Nationally, more than 100,000 people are waiting for a life-saving organ transplant. Sadly, because the need is not met, nearly 20 people die each day waiting. But you can make a difference.
Anyone should consider themselves a donor. There are no age limits, no physical or medical requirements, no waiting periods, and no tests. All you need is the will to save a life and a moment of your time to register.
Only 44% of eligible Tennesseans are registered donors – considerably below the national average of 54%. Imagine how many lives could be saved if we close the registration gap in Tennessee.
The decision to be an organ and tissue donor is deeply personal. Many people look to their faith and religious communities for guidance about donation.
Nearly all faith groups support organ and tissue donation. In fact, many consider donation a final act of compassion.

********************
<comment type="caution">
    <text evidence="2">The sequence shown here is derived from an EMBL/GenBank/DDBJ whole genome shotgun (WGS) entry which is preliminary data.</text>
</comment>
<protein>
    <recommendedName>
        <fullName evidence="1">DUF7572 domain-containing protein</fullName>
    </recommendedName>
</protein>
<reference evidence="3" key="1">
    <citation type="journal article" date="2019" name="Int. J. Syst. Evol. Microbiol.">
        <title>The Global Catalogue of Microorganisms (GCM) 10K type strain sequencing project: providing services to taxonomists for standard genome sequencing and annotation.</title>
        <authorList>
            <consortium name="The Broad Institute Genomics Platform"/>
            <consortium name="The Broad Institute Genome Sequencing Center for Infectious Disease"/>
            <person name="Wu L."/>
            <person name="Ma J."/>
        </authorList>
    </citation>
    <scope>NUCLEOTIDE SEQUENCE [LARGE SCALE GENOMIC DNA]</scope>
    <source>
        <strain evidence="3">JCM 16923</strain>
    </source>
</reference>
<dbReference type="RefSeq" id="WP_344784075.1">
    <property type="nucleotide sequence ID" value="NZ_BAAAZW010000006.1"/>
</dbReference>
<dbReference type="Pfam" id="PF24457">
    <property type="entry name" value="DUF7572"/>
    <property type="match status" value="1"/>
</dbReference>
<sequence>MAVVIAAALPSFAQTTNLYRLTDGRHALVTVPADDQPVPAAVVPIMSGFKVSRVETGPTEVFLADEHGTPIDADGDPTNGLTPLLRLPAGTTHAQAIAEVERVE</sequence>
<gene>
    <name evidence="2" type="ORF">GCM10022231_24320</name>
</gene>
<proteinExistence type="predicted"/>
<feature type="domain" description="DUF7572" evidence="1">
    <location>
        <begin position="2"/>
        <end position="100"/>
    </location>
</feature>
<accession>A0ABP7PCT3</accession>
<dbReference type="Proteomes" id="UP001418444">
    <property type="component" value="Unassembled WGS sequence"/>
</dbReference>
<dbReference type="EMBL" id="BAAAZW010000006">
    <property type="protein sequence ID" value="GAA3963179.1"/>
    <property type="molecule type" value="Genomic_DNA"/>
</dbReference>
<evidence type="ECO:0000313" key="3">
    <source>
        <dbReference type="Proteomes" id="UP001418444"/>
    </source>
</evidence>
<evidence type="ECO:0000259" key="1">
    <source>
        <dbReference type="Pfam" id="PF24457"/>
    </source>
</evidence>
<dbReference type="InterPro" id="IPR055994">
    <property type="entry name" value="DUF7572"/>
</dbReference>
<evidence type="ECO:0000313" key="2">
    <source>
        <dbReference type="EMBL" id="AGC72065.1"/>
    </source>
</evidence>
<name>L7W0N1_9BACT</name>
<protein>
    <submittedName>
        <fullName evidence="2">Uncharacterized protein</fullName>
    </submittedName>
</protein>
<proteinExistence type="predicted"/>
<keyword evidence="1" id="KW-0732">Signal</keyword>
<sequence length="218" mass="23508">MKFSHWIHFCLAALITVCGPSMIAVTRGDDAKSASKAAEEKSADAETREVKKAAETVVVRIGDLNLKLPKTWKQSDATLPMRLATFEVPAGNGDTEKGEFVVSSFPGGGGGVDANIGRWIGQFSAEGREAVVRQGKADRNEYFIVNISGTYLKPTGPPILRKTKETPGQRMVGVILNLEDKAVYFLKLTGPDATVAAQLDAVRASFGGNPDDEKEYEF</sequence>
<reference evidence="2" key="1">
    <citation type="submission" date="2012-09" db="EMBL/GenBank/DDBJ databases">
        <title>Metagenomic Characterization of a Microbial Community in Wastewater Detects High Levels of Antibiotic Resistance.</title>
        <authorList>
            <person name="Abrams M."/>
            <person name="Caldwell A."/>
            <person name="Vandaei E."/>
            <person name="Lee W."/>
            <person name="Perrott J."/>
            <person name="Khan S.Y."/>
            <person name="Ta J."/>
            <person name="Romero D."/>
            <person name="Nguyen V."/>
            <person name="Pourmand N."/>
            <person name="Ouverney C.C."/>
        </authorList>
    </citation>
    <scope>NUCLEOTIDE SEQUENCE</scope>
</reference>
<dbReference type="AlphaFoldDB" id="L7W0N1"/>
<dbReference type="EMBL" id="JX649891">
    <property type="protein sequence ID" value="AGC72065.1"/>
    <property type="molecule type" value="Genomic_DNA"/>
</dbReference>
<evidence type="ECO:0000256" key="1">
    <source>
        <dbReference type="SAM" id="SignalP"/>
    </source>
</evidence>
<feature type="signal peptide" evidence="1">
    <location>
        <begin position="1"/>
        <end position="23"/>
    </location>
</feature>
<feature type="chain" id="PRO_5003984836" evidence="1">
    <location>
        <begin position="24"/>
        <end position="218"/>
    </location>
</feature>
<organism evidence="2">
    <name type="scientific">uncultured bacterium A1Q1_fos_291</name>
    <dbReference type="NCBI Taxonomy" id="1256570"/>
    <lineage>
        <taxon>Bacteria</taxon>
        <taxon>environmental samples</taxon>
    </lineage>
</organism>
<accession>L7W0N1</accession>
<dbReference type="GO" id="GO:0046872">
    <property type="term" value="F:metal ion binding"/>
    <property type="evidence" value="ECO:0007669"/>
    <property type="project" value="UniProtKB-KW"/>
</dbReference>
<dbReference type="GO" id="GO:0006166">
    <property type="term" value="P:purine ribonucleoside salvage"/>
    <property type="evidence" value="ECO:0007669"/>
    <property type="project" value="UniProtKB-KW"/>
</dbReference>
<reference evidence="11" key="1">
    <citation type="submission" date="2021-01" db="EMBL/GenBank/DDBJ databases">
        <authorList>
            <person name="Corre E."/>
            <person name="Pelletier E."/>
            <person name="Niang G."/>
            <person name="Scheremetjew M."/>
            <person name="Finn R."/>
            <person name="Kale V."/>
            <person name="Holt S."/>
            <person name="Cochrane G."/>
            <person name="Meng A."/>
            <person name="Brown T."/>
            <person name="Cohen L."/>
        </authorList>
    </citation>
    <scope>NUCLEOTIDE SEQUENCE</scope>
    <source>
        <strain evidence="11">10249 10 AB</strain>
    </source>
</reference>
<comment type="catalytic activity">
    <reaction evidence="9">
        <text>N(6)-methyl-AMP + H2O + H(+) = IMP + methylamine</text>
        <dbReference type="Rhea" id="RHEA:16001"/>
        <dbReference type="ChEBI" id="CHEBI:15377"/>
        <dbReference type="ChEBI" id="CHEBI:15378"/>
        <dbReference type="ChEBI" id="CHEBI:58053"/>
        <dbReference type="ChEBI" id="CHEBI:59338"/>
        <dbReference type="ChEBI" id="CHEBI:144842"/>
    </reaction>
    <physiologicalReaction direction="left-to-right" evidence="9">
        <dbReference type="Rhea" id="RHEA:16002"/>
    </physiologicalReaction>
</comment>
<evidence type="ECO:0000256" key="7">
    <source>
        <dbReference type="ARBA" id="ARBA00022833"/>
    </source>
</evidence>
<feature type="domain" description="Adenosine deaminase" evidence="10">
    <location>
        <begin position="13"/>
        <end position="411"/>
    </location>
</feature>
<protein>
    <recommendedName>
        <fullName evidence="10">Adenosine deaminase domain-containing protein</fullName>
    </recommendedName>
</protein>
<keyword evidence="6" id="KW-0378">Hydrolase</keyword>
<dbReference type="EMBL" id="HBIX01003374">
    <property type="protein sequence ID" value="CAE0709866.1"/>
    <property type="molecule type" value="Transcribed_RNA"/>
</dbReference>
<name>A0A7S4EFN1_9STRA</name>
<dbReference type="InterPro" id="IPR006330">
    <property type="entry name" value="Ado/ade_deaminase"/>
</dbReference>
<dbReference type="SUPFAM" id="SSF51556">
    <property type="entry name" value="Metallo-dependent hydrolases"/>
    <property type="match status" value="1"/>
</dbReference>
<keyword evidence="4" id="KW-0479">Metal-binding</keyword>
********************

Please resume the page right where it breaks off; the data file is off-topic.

Some people question whether the burial rituals of their culture or religion can take place after donation. The answer is yes. All donors are treated with respect and dignity and the body is restored to ensure those rites and traditions continue.
We encourage anyone with questions regarding donation from a faith perspective to speak with a faith leader and read more on Donate Life America’s website.
The need for a diverse population of organ donors is critical. Some types of organ failure, particularly kidney failure, occur more often in racial and ethnic minority populations.
On average, 20 people die every day waiting for an organ transplant. One day, you or someone you love may need an organ or tissue transplant. You can help end the waitlist now.